9. COPPOLA BROUGHT THE CAST BACK TO THE SCHOOL.

When the film premiered in March 1983, Coppola and Warner Bros. dispatched Dillon, Swayze, Macchio, Howell, and Garrett to Lone Star School to visit with students. Later, a private screening was held for Misakian and the 104 students who had written to Coppola in 1980. (The New York Times reported that they “shrieked and giggled” every time any of the above misplaced his shirt onscreen.) 

10. COPPOLA ADDED OVER 20 MINUTES TO THE DVD RELEASE.

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Although the movie was generally well-received by both fans of the book and film critics, some took it to task for omitting key scenes from the novel and rearranging others. In 2005, Coppola re-released the film on DVD as The Outsiders: The Complete Novel, which inserted roughly 22 minutes of unseen footage and added a contemporaneous soundtrack that replaced the original’s musical score. That may not have sat well with his composer: his father, Carmine Coppola, had recorded the theme to the 1983 release.

11. IT WAS (BRIEFLY) A TV SHOW INTRODUCED BY BART SIMPSON.

Could The Outsiders work without Swayze, Lowe, Cruise, Estevez, Macchio, Howell, and Dillon? No, it could not. But Fox tried anyway. In 1990, the network was looking to extend the number of nights it was broadcasting and attempted to continue Hinton’s story with a television series that secured the cooperation of Coppola. While the young cast was full of mostly unrecognizable faces, it did cast Billy Bob Thornton as a bar owner; David Arquette took over Estevez's role of Two-Bit and Jay R. Ferguson, Mad Men's Stan Rizzo, played Ponyboy. Although the premiere (featuring a short introduction by Bart Simpson) drew an impressive rating, interest dropped off quickly and the network canceled it after just 13 episodes.

12. A MUSICIAN WANTS TO SAVE THE CURTIS’S ORIGINAL HOUSE.

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Avowed Outsiders fan and hip-hop artist Danny Boy O’Connor (House of Pain) stopped by the Tulsa, Oklahoma house that acted as the fictional residence of the Curtis family in 2009. When he saw the property was being neglected, he and some friends gathered enough money to buy it. O’Connor is now asking for donations to pay for the $75,000 in renovations it needs. If successful, he plans to turn it into an Outsiders museum. If you want to chip in, you can visit O’Connor’s GoFundMe. Do it for Johnny.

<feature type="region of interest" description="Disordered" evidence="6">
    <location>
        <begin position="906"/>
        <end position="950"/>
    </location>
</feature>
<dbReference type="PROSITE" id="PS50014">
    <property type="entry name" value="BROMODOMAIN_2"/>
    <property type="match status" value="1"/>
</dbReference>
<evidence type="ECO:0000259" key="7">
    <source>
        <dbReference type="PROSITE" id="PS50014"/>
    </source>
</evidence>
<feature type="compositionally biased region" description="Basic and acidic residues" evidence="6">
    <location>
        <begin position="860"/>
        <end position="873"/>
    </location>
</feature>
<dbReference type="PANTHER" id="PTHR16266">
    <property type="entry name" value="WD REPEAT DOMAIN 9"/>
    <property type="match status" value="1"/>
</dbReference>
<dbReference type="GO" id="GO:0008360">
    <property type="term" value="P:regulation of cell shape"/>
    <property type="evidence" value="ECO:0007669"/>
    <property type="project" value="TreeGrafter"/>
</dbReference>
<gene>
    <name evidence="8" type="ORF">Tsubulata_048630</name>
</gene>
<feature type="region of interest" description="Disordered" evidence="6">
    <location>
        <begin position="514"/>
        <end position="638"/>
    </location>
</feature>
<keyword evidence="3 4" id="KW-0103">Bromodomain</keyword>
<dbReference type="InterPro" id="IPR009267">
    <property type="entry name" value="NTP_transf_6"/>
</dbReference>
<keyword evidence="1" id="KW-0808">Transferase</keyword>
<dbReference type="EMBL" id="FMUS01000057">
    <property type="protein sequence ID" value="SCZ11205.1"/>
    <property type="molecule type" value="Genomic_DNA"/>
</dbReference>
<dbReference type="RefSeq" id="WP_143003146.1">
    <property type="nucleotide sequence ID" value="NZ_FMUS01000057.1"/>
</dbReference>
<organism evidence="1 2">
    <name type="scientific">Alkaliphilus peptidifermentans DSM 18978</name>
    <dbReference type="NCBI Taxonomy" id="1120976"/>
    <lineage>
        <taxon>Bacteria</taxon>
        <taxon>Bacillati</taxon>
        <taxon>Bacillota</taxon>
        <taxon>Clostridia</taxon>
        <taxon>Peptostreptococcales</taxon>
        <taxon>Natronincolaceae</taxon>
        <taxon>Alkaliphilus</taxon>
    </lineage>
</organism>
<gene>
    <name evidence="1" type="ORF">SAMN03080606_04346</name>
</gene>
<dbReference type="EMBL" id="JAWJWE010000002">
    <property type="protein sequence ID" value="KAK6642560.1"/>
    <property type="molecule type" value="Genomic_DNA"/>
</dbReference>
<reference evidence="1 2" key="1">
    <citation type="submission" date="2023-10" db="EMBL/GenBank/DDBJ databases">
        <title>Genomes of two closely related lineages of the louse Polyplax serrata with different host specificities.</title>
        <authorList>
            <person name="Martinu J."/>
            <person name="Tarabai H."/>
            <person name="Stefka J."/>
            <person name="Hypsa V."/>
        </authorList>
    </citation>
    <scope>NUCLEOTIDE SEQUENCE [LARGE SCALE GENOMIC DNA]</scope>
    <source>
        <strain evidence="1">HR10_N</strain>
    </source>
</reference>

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15 Powerful Quotes From Margaret Atwood
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MICHAL CIZEK/AFP/Getty Images

It turns out the woman behind such eerily prescient novels as The Handmaid’s Tale and Oryx and Crake is just as wise as her tales are haunting. Here are 15 of the most profound quips from author, activist, and Twitter enthusiast Margaret Atwood, who was born on this day in 1939.

1. On her personal philosophy

 “Optimism means better than reality; pessimism means worse than reality. I’m a realist.”

— From a 2004 interview with The Guardian

2. On the reality of being female

“Men often ask me, Why are your female characters so paranoid? It’s not paranoia. It’s recognition of their situation.”

— From a 1990 interview with The Paris Review

3. On limiting how her politics influence her characters

“You know the myth: Everybody had to fit into Procrustes’ bed and if they didn’t, he either stretched them or cut off their feet. I’m not interested in cutting the feet off my characters or stretching them to make them fit my certain point of view.”

— From a 1997 interview with Mother Jones

4. On so-called “pretty” works of literature

“I don’t know whether there are any really pretty novels … All of the motives a human being may have, which are mixed, that’s the novelists’ material. … We like to think of ourselves as really, really good people. But look in the mirror. Really look. Look at your own mixed motives. And then multiply that.”

— From a 2010 interview with The Progressive

5. On the artist’s relationship with her fans

“The artist doesn’t necessarily communicate. The artist evokes … [It] actually doesn’t matter what I feel. What matters is how the art makes you feel.”

— From a 2004 interview with The Guardian

6. On the challenges of writing non-fiction

“When I was young I believed that ‘nonfiction’ meant ‘true.’ But you read a history written in, say, 1920 and a history of the same events written in 1995 and they’re very different. There may not be one Truth—there may be several truths—but saying that is not to say that reality doesn’t exist.”

— From a 1997 interview with Mother Jones

7. On poetry

“The genesis of a poem for me is usually a cluster of words. The only good metaphor I can think of is a scientific one: dipping a thread into a supersaturated solution to induce crystal formation.”

— From a 1990 interview with The Paris Review

8. On being labeled an icon

“All these things set a standard of behavior that you don’t necessarily wish to live up to. If you’re put on a pedestal you’re supposed to behave like a pedestal type of person. Pedestals actually have a limited circumference. Not much room to move around.”

— From a 2013 interview with The Telegraph